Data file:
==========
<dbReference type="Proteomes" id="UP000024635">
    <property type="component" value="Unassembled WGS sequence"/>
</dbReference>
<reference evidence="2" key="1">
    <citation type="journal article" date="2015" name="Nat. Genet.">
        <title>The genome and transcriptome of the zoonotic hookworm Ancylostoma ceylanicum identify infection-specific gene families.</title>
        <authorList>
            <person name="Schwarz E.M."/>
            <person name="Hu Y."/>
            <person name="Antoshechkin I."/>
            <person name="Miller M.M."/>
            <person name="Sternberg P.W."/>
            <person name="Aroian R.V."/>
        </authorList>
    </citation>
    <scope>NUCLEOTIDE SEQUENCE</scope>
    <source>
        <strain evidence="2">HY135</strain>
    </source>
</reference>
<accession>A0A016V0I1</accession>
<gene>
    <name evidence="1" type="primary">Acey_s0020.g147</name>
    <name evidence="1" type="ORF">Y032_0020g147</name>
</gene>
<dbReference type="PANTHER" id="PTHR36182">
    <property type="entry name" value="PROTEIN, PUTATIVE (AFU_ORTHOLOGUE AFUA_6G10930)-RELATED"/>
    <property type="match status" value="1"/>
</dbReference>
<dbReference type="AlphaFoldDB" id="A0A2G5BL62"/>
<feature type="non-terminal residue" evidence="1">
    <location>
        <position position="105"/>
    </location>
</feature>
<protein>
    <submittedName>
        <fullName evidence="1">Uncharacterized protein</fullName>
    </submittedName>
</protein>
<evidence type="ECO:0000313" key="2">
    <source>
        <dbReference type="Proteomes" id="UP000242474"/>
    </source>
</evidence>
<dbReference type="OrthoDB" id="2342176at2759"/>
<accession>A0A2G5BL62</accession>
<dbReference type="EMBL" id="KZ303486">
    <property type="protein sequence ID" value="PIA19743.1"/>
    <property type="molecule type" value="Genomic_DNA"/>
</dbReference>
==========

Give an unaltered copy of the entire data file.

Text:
<dbReference type="Proteomes" id="UP000024635">
    <property type="component" value="Unassembled WGS sequence"/>
</dbReference>
<reference evidence="2" key="1">
    <citation type="journal article" date="2015" name="Nat. Genet.">
        <title>The genome and transcriptome of the zoonotic hookworm Ancylostoma ceylanicum identify infection-specific gene families.</title>
        <authorList>
            <person name="Schwarz E.M."/>
            <person name="Hu Y."/>
            <person name="Antoshechkin I."/>
            <person name="Miller M.M."/>
            <person name="Sternberg P.W."/>
            <person name="Aroian R.V."/>
        </authorList>
    </citation>
    <scope>NUCLEOTIDE SEQUENCE</scope>
    <source>
        <strain evidence="2">HY135</strain>
    </source>
</reference>
<accession>A0A016V0I1</accession>
<gene>
    <name evidence="1" type="primary">Acey_s0020.g147</name>
    <name evidence="1" type="ORF">Y032_0020g147</name>
</gene>
<dbReference type="PANTHER" id="PTHR36182">
    <property type="entry name" value="PROTEIN, PUTATIVE (AFU_ORTHOLOGUE AFUA_6G10930)-RELATED"/>
    <property type="match status" value="1"/>
</dbReference>
<dbReference type="AlphaFoldDB" id="A0A2G5BL62"/>
<feature type="non-terminal residue" evidence="1">
    <location>
        <position position="105"/>
    </location>
</feature>
<protein>
    <submittedName>
        <fullName evidence="1">Uncharacterized protein</fullName>
    </submittedName>
</protein>
<evidence type="ECO:0000313" key="2">
    <source>
        <dbReference type="Proteomes" id="UP000242474"/>
    </source>
</evidence>
<dbReference type="OrthoDB" id="2342176at2759"/>
<accession>A0A2G5BL62</accession>
<dbReference type="EMBL" id="KZ303486">
    <property type="protein sequence ID" value="PIA19743.1"/>
    <property type="molecule type" value="Genomic_DNA"/>
</dbReference>